From what I can tell, what you call digital culture is itself in love with analog materials, or with aping an analog sensibility, exploring the accidental, the random, the lo-fi, the warm spontaneity of earlier times. But I don’t have a conscious strategy with this stuff. I used to write about cloth a lot because it seemed so flat and ungiving, sort of boring. I thought I was choosing materials and objects that didn’t carry a lot of their own associations (at least not to me). This meant I could maybe more fully control the meaning of something — but soon these objects became resonant to me. And I used to be afraid of sentimentality, of over-inscribing feeling rather than letting it emerge more subtly. But it’s been a little while since I’ve put textiles ahead of characters in importance. Human beings are making a comeback in my work.
When you describe language as “unseeable,” is it also “unhearable”? Is it “unknowable”? What are you trying to achieve in the absence of this kind of sensory stimulus?
Maybe it’s a version of the uncanny: something with sensible parts that, when assembled, generates strangeness. But this isn’t really something I do very much anymore. In the last few years I feel more interested in wringing the strange from the common. The common, the quotidian, is so much more unyielding to me, really stubborn and hard to work with, and I like this because it makes me think and it makes me worry. I can’t just plunge my hand into the meat of it. I need new approaches.
Your writing is filled with references to tools and people who are left partially understood by the reader, with only small chunks of information available. For you, are these detail also partially understood? Do you know information the reader does not?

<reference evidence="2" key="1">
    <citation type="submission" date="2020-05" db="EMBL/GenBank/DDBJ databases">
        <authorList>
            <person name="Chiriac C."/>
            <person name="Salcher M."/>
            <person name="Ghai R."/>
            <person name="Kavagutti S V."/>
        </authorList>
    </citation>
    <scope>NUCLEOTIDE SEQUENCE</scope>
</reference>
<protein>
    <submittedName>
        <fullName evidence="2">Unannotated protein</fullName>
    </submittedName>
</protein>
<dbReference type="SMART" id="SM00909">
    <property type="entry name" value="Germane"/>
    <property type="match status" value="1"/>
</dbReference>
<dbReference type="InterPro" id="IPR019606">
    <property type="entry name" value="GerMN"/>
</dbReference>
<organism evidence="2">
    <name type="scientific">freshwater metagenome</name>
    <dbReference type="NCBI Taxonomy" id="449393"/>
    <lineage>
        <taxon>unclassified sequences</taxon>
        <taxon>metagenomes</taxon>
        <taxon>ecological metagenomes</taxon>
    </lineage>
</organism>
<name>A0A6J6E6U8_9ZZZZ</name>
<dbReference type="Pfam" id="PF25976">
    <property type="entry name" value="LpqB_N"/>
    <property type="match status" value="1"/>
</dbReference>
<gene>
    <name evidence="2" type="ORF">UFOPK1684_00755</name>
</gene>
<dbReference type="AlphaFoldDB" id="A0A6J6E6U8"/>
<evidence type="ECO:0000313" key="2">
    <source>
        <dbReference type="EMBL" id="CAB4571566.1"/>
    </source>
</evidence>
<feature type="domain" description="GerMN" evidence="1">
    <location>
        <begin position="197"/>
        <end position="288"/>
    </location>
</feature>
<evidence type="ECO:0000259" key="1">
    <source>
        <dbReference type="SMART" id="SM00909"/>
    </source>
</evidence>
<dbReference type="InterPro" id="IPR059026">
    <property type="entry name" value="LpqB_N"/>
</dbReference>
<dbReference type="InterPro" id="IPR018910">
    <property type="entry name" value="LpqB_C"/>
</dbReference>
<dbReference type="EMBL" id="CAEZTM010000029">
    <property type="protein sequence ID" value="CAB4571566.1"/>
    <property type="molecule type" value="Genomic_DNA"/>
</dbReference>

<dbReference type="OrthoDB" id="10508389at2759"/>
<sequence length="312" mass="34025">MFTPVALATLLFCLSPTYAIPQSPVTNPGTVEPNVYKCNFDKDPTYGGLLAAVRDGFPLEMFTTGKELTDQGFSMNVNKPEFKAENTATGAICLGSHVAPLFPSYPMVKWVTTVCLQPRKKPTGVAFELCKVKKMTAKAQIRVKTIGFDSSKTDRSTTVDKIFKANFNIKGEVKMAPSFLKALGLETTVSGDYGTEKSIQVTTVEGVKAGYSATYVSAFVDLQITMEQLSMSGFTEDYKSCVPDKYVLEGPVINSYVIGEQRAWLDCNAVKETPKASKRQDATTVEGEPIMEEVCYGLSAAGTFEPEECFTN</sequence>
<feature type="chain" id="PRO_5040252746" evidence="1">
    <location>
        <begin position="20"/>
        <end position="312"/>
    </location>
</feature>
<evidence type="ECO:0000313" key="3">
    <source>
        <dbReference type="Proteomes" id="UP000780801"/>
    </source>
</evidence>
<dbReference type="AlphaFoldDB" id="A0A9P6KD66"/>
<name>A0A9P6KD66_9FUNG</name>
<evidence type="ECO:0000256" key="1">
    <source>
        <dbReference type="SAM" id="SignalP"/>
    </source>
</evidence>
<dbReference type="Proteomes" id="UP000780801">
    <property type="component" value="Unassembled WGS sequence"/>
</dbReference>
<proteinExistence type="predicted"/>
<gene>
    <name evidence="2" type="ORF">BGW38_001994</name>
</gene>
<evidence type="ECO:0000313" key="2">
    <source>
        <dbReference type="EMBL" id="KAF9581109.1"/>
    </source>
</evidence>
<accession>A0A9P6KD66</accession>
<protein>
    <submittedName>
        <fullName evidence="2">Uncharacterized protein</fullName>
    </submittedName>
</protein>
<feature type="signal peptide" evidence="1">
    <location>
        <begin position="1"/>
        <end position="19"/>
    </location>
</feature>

Hm, no. I’m not playing any kind of game where I try to leave the reader out of the master plan. But if a detail doesn’t add dramatic energy then I see no reason to spoil the writing with it. I guess I prefer one or two sharp details, rather than a laundry list of “facts” about a character, since this frustrates me when I read, being asked to collect data that may not matter. Sometimes — although I’m not very adept at this — I withhold things if revealing them later will prove suspenseful. But to me as a reader, I don’t ever find that having a lot of information about something is equal to having a dramatic experience. I like stories that are highly restrained at the informational level.
Are the fictional worlds you’ve created in your books unique to each book, or do you have the sense that you are always working within the same world, that all the worlds in your books are somehow connected and governed by the same laws?